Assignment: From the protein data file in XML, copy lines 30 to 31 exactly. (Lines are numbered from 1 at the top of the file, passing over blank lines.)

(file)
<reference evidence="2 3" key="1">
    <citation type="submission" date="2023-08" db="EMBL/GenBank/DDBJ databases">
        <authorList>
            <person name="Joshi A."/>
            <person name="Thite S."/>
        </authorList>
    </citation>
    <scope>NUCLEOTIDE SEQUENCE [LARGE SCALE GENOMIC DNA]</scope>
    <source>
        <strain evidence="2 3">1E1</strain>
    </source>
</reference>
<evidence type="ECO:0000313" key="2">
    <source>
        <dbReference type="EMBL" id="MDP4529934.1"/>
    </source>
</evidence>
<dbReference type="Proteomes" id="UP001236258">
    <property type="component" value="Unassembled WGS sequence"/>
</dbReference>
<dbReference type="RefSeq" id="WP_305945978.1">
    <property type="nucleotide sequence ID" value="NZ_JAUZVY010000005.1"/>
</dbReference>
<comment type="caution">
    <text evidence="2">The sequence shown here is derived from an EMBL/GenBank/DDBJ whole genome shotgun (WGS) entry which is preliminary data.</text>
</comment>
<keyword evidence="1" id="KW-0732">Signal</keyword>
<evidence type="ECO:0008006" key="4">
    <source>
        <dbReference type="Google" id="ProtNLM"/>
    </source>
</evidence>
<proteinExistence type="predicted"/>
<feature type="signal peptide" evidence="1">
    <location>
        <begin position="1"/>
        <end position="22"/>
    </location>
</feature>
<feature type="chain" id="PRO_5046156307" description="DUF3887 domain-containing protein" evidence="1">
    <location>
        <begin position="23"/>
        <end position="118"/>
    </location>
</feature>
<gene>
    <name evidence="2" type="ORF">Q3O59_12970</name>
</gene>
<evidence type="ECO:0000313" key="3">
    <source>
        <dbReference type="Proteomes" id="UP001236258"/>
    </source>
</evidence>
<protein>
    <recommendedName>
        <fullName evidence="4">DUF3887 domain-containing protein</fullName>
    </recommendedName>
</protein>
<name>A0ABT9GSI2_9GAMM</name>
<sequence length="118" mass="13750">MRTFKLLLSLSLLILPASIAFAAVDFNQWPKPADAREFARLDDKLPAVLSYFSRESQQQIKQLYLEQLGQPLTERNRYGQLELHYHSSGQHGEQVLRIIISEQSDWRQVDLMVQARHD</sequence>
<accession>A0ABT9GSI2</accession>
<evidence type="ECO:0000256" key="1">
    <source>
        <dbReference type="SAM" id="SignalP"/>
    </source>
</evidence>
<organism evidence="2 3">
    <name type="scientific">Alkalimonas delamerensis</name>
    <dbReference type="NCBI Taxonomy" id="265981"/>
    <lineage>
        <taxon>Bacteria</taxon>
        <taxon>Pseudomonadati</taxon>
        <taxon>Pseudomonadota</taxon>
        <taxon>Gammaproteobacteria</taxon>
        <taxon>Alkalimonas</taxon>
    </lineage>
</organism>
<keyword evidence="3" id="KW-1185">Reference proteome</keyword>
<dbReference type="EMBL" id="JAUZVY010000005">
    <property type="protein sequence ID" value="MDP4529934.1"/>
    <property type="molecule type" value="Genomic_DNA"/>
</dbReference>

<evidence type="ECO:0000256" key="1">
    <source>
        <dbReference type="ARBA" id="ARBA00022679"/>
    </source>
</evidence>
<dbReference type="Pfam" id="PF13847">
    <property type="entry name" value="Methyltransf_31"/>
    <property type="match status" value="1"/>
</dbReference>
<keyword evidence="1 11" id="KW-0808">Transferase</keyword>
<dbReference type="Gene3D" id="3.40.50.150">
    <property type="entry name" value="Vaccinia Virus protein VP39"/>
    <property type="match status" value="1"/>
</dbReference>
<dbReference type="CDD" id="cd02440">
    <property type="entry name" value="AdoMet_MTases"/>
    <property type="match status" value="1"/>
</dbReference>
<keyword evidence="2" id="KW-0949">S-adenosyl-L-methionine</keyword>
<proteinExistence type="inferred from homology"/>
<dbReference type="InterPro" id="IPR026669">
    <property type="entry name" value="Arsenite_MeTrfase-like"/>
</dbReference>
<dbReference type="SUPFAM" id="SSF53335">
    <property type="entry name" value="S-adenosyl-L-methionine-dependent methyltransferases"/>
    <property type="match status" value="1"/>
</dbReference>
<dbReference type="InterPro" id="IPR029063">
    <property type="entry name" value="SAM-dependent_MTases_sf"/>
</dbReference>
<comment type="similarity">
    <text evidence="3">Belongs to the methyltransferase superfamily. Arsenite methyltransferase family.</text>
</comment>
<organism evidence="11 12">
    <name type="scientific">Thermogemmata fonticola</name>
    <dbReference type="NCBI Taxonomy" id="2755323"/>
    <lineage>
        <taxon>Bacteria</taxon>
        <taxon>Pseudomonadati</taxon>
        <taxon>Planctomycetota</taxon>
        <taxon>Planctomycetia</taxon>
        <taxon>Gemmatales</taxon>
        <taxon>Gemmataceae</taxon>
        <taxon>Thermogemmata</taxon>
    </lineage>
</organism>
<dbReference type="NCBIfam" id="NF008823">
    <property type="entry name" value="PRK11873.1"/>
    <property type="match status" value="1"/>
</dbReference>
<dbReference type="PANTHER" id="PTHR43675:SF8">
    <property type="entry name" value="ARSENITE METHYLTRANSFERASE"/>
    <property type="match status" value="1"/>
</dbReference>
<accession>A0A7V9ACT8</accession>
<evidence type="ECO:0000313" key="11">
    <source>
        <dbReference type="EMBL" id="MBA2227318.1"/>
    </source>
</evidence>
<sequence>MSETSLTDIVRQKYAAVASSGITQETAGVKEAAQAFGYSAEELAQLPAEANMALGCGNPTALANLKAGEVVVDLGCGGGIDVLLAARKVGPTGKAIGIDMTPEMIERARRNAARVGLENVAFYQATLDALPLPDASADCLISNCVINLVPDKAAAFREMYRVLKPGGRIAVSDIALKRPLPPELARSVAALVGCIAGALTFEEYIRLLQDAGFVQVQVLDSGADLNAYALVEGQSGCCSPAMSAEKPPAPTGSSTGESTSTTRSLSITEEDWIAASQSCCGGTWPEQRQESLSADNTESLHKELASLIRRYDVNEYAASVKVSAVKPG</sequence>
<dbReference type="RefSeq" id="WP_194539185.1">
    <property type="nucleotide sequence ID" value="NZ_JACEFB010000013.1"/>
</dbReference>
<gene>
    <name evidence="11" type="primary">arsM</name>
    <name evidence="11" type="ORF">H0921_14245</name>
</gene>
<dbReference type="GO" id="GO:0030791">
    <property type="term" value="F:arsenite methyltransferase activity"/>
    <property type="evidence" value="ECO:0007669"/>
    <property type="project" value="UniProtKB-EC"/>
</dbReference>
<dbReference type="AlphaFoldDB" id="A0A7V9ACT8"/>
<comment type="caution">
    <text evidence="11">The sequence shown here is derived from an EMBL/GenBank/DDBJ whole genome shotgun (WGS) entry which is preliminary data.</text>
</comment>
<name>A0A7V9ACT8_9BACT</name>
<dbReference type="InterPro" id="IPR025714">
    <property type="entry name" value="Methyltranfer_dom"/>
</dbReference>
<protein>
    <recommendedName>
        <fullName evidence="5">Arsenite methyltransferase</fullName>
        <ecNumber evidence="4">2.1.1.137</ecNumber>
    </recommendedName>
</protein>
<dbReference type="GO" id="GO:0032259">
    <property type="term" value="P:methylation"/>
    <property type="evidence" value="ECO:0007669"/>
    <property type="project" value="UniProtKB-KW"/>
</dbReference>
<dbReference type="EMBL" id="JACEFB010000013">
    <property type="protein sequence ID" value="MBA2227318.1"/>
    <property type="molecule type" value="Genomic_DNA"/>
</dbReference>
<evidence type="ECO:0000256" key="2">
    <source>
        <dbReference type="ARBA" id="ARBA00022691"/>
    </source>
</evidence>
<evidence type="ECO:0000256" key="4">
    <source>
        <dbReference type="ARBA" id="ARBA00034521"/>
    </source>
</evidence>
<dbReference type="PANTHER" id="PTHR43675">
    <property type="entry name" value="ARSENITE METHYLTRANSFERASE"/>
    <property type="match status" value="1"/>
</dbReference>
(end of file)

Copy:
        <dbReference type="Google" id="ProtNLM"/>
    </source>